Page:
December 30, 2004

    Spanning the Globe to Bring You the Constant Variety of Posts

I used to read Lileks every day, but after a year or so wearied of it partly because I lost interest in The Wink or The Tic or whatever his daughter's nickname is, and partly because I found his fecundity - in words - just demoralizing. Had to stop and focus on what I can do rather than what I can't. - Amy Welborn

Oh, and Catherine Zeta-Jones is devastatingly beautiful in this film.  I mean it.  I let out an audible gasp when I first saw her.  It seemed to annoy the couple next to me.  I was, to be honest, disappointed in him – no reaction, not a peep.  I mean, such a lovely woman manifests the glory of God who created her.  [My Lutheran friends may now be crowing, ‘Theology of Glory!  Theology of Glory!  Have at thee thou heretic!’  To which I say, shuddup shutin’ up!] - Thomas of ER

In a very nice essay in a recent issue of The New Yorker, Anthony Lane points out that Tolkien's "view of English literature, incidentally, ended more or less where the current view begins; he rarely ventured later than Chaucer, and thought Shakespeare to be pernicious nonsense." - Jonah of the Corner

Catholicism is more like the family you were born into, or the one you acquire over time. All the stupid time-wasting cantankerous crap your family can put you through is there in spades. You can fight for ages before you realize that nothing's going to change and you'll just have to put up with it, somehow. - S.A.M.

It seems to me there's something serious beginning
A new approach found to the meaning of life
Deny that happiness is open as an option
And disappointment disappears overnight
- on Fr. Jim Tucker's blog

[Henry] James may be in some ways out of date and out of fashion, but what he has to say is not confined to any time, and his neglect is due more to the progressive deterioration of the art of reading and the impulse to use reading as recreation and escape rather than as a learning experience. I suppose it is the inevitable result of the training of generations of children in the reading of substandard multi-culti literature. It is a shame that great figures of the past can no longer command attention merely because of their race and sex. In more enlightened times such an attitude would have been labeled, parochial, or perhaps even sexist. - Steven Riddle of Flos Carmeli

Class presidents and football heroes, he had finally come to learn, required careful and suspicious watching. They were like the potted hyacinths and daffodils that he sometimes bought for Sylvia in midwinter—spectacular but they often yellowed around the edges once you brought them home. The same was true with bright young men who had come along too fast. They were tired because of premature effort, or else overconfidence had made them arrogant. At best the cards were stacked against someone who made good too young. Willis could see now that he had once been in this same dubious category. He could no longer wonder, as he once had, that Mr. Beakney had made no effort to keep him. In fact Mr. Beakney must have been relieved to let him go—gray suit, trimmed hair, polished Oxfords, sharp mind and everything—because he had come along too fast for the age of twenty-nine. --John P. Marquand, "Sincerely, Willis Wayde", via Terry Teachout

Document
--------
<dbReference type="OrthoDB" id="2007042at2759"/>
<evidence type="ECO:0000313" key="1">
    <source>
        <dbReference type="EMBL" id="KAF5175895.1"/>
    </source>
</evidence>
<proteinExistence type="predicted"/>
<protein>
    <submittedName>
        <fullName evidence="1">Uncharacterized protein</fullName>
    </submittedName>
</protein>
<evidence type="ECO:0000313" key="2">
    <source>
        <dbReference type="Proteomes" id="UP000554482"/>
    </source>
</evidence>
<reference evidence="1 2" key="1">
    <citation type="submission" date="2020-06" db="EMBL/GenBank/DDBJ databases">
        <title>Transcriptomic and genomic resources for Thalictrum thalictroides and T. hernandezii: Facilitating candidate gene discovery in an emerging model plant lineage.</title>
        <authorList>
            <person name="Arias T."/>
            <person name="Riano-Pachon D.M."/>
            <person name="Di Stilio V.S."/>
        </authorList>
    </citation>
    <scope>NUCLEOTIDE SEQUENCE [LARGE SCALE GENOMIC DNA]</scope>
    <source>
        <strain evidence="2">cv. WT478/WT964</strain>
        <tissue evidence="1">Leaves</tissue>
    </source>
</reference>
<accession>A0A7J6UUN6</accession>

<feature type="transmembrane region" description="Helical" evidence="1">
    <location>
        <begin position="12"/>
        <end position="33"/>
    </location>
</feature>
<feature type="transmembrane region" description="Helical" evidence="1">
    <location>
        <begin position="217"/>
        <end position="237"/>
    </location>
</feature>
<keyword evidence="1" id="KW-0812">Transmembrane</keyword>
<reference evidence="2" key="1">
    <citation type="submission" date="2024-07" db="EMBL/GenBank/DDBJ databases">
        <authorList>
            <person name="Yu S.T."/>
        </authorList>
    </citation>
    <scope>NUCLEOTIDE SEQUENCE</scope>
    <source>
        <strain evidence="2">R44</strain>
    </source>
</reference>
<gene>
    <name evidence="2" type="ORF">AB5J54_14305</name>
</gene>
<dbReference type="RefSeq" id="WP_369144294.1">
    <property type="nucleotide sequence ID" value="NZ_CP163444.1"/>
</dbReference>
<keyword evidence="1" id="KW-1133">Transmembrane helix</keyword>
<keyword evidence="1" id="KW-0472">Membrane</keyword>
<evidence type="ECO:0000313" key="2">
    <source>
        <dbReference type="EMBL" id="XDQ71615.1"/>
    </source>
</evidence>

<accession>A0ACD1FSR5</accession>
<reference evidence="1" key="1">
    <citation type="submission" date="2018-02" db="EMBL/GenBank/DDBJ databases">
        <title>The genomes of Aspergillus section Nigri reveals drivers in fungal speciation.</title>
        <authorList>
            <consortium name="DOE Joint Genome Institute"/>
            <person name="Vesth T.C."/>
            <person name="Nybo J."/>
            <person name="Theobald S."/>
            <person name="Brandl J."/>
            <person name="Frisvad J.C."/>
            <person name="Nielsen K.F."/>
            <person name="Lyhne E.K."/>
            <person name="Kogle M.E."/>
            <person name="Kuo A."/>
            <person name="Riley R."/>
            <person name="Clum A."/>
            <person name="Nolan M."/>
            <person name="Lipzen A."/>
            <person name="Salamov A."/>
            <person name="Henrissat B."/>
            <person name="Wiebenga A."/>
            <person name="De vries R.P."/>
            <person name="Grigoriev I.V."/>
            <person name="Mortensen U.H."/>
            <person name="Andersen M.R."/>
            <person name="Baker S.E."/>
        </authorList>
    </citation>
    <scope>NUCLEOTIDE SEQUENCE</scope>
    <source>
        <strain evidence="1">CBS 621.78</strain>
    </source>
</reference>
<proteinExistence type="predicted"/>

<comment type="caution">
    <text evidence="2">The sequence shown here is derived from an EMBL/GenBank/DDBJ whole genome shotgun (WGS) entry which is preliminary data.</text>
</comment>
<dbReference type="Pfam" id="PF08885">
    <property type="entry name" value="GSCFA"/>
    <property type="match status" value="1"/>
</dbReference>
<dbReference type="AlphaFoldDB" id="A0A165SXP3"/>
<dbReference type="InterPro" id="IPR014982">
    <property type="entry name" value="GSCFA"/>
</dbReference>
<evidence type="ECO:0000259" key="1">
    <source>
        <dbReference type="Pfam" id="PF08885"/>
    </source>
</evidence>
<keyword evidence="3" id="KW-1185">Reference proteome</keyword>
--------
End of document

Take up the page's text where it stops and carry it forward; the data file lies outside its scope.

My mother is a mighty tough 60-year-old, whose idea of a good time is nude swimming in barely melted mountain lakes. - Camassia

Ladies Welcome - Men, We'll Talk - Bill Luse, caption below a link to his Apologia Groupies Site

Most Catholics probably think like I do. "Does this war seem like it's a sin according to Church rules, taking into account what the various Vatican statements say? No. Okay, time to gather information about it from secular sources." So "most" of the influence on my thinking is indeed from secular sources. But the basic right/wrong decision came from being Catholic and examining the war according to that. Afterwards, the question becomes less of right/wrong than good idea/bad idea, justly/unjustly prosecuted, and/or effective/ineffective. (Enough slashes there for ya?) - commenter on Amy's blog concerning the Iraq War

Catholicism... isn't utopian at all. It says that whatever beauty and joy there is in this life, it is still a life lived, so to speak, in a burning house. Its concern is not with the general, the broad patterns of change and culture. Its concern is with imbuing the individual, sojourning through this vale of tears, with the faith and ability to survive the conflagration and emerge into a life whose true happiness cannot be found, or found to any great degree, here. - Secret Agent Man on St. Blog Parish Hall

Like it or lump it, we belong to a Church which has given honor both to honorable warriors and honorable people who would rather die than hurt a fly. We are supposed to turn the other cheek to our own enemies but protect others to the full extent of our ability. This is supposed to be a challenge to everyone. And it is. We could avoid a lot of trouble if we could assume that both war and peace are honorable callings for honest Christians, but that not everyone is called to the same thing. If both kinds of folks really worked to understand the other and quit calling names, we might actually be a lot farther along the road to making Christianity more reflected in our lives. - Maureen, on Amy's blog

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